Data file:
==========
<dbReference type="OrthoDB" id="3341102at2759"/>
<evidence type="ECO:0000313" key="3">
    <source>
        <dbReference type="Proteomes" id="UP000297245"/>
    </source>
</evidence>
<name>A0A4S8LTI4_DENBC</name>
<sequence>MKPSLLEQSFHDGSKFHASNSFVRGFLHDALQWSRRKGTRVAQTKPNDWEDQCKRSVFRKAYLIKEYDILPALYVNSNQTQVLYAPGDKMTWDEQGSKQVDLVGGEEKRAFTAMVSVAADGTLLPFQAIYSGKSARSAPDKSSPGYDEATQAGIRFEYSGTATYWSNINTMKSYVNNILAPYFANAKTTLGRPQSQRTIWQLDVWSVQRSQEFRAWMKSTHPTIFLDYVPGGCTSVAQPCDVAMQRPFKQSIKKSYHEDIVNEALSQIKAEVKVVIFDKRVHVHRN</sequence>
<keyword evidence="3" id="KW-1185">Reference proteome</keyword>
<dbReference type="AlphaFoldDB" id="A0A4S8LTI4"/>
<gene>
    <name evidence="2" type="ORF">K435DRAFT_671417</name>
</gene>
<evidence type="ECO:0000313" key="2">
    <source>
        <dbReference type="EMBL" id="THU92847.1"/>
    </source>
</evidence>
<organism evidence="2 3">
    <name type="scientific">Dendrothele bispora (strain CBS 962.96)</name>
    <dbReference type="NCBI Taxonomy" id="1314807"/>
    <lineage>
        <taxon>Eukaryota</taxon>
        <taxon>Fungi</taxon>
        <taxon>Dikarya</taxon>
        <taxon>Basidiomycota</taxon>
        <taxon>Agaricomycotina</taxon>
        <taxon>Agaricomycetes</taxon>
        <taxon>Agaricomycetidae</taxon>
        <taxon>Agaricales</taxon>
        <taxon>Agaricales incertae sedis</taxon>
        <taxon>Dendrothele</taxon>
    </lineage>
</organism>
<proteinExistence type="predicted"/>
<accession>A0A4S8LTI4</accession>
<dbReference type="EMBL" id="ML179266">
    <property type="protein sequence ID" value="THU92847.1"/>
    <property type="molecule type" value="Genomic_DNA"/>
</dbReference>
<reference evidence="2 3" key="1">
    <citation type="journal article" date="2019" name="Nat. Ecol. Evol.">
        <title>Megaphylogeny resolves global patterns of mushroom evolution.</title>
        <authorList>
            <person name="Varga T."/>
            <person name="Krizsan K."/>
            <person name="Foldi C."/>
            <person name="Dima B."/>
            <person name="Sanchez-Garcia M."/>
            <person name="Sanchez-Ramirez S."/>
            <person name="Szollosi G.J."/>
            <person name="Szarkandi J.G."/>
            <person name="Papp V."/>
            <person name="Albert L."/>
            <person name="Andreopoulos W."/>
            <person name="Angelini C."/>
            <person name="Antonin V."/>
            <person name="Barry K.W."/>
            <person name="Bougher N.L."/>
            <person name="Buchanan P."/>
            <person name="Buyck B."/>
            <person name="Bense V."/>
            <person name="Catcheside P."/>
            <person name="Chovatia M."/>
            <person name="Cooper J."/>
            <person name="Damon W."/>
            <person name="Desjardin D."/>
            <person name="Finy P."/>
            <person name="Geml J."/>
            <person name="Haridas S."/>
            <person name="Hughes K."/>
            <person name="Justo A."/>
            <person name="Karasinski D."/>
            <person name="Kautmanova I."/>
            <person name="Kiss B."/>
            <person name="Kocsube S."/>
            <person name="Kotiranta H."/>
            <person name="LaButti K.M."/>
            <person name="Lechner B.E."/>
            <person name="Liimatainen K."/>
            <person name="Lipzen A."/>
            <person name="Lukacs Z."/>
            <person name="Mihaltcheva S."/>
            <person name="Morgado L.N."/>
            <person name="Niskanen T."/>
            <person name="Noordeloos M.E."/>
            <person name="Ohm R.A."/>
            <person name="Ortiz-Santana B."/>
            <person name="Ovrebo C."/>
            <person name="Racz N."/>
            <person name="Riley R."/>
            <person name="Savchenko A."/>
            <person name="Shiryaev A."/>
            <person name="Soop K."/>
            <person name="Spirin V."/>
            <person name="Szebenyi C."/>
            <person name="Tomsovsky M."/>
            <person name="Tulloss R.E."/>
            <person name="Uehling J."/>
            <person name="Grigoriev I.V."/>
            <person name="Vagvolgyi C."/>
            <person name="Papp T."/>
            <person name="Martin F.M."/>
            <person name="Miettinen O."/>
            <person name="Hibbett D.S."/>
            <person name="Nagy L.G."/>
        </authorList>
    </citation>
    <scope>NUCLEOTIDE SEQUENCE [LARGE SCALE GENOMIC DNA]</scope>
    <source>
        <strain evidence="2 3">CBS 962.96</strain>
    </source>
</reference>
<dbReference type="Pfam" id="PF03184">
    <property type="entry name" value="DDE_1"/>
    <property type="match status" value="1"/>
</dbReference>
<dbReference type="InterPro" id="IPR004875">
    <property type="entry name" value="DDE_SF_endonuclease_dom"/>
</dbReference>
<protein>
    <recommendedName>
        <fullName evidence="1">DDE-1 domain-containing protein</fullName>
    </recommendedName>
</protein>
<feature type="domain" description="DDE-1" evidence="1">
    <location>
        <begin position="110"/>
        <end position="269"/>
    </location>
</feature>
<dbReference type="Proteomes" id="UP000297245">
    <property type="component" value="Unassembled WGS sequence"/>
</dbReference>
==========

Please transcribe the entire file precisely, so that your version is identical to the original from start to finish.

<dbReference type="OrthoDB" id="3341102at2759"/>
<evidence type="ECO:0000313" key="3">
    <source>
        <dbReference type="Proteomes" id="UP000297245"/>
    </source>
</evidence>
<name>A0A4S8LTI4_DENBC</name>
<sequence>MKPSLLEQSFHDGSKFHASNSFVRGFLHDALQWSRRKGTRVAQTKPNDWEDQCKRSVFRKAYLIKEYDILPALYVNSNQTQVLYAPGDKMTWDEQGSKQVDLVGGEEKRAFTAMVSVAADGTLLPFQAIYSGKSARSAPDKSSPGYDEATQAGIRFEYSGTATYWSNINTMKSYVNNILAPYFANAKTTLGRPQSQRTIWQLDVWSVQRSQEFRAWMKSTHPTIFLDYVPGGCTSVAQPCDVAMQRPFKQSIKKSYHEDIVNEALSQIKAEVKVVIFDKRVHVHRN</sequence>
<keyword evidence="3" id="KW-1185">Reference proteome</keyword>
<dbReference type="AlphaFoldDB" id="A0A4S8LTI4"/>
<gene>
    <name evidence="2" type="ORF">K435DRAFT_671417</name>
</gene>
<evidence type="ECO:0000313" key="2">
    <source>
        <dbReference type="EMBL" id="THU92847.1"/>
    </source>
</evidence>
<organism evidence="2 3">
    <name type="scientific">Dendrothele bispora (strain CBS 962.96)</name>
    <dbReference type="NCBI Taxonomy" id="1314807"/>
    <lineage>
        <taxon>Eukaryota</taxon>
        <taxon>Fungi</taxon>
        <taxon>Dikarya</taxon>
        <taxon>Basidiomycota</taxon>
        <taxon>Agaricomycotina</taxon>
        <taxon>Agaricomycetes</taxon>
        <taxon>Agaricomycetidae</taxon>
        <taxon>Agaricales</taxon>
        <taxon>Agaricales incertae sedis</taxon>
        <taxon>Dendrothele</taxon>
    </lineage>
</organism>
<proteinExistence type="predicted"/>
<accession>A0A4S8LTI4</accession>
<dbReference type="EMBL" id="ML179266">
    <property type="protein sequence ID" value="THU92847.1"/>
    <property type="molecule type" value="Genomic_DNA"/>
</dbReference>
<reference evidence="2 3" key="1">
    <citation type="journal article" date="2019" name="Nat. Ecol. Evol.">
        <title>Megaphylogeny resolves global patterns of mushroom evolution.</title>
        <authorList>
            <person name="Varga T."/>
            <person name="Krizsan K."/>
            <person name="Foldi C."/>
            <person name="Dima B."/>
            <person name="Sanchez-Garcia M."/>
            <person name="Sanchez-Ramirez S."/>
            <person name="Szollosi G.J."/>
            <person name="Szarkandi J.G."/>
            <person name="Papp V."/>
            <person name="Albert L."/>
            <person name="Andreopoulos W."/>
            <person name="Angelini C."/>
            <person name="Antonin V."/>
            <person name="Barry K.W."/>
            <person name="Bougher N.L."/>
            <person name="Buchanan P."/>
            <person name="Buyck B."/>
            <person name="Bense V."/>
            <person name="Catcheside P."/>
            <person name="Chovatia M."/>
            <person name="Cooper J."/>
            <person name="Damon W."/>
            <person name="Desjardin D."/>
            <person name="Finy P."/>
            <person name="Geml J."/>
            <person name="Haridas S."/>
            <person name="Hughes K."/>
            <person name="Justo A."/>
            <person name="Karasinski D."/>
            <person name="Kautmanova I."/>
            <person name="Kiss B."/>
            <person name="Kocsube S."/>
            <person name="Kotiranta H."/>
            <person name="LaButti K.M."/>
            <person name="Lechner B.E."/>
            <person name="Liimatainen K."/>
            <person name="Lipzen A."/>
            <person name="Lukacs Z."/>
            <person name="Mihaltcheva S."/>
            <person name="Morgado L.N."/>
            <person name="Niskanen T."/>
            <person name="Noordeloos M.E."/>
            <person name="Ohm R.A."/>
            <person name="Ortiz-Santana B."/>
            <person name="Ovrebo C."/>
            <person name="Racz N."/>
            <person name="Riley R."/>
            <person name="Savchenko A."/>
            <person name="Shiryaev A."/>
            <person name="Soop K."/>
            <person name="Spirin V."/>
            <person name="Szebenyi C."/>
            <person name="Tomsovsky M."/>
            <person name="Tulloss R.E."/>
            <person name="Uehling J."/>
            <person name="Grigoriev I.V."/>
            <person name="Vagvolgyi C."/>
            <person name="Papp T."/>
            <person name="Martin F.M."/>
            <person name="Miettinen O."/>
            <person name="Hibbett D.S."/>
            <person name="Nagy L.G."/>
        </authorList>
    </citation>
    <scope>NUCLEOTIDE SEQUENCE [LARGE SCALE GENOMIC DNA]</scope>
    <source>
        <strain evidence="2 3">CBS 962.96</strain>
    </source>
</reference>
<dbReference type="Pfam" id="PF03184">
    <property type="entry name" value="DDE_1"/>
    <property type="match status" value="1"/>
</dbReference>
<dbReference type="InterPro" id="IPR004875">
    <property type="entry name" value="DDE_SF_endonuclease_dom"/>
</dbReference>
<protein>
    <recommendedName>
        <fullName evidence="1">DDE-1 domain-containing protein</fullName>
    </recommendedName>
</protein>
<feature type="domain" description="DDE-1" evidence="1">
    <location>
        <begin position="110"/>
        <end position="269"/>
    </location>
</feature>
<dbReference type="Proteomes" id="UP000297245">
    <property type="component" value="Unassembled WGS sequence"/>
</dbReference>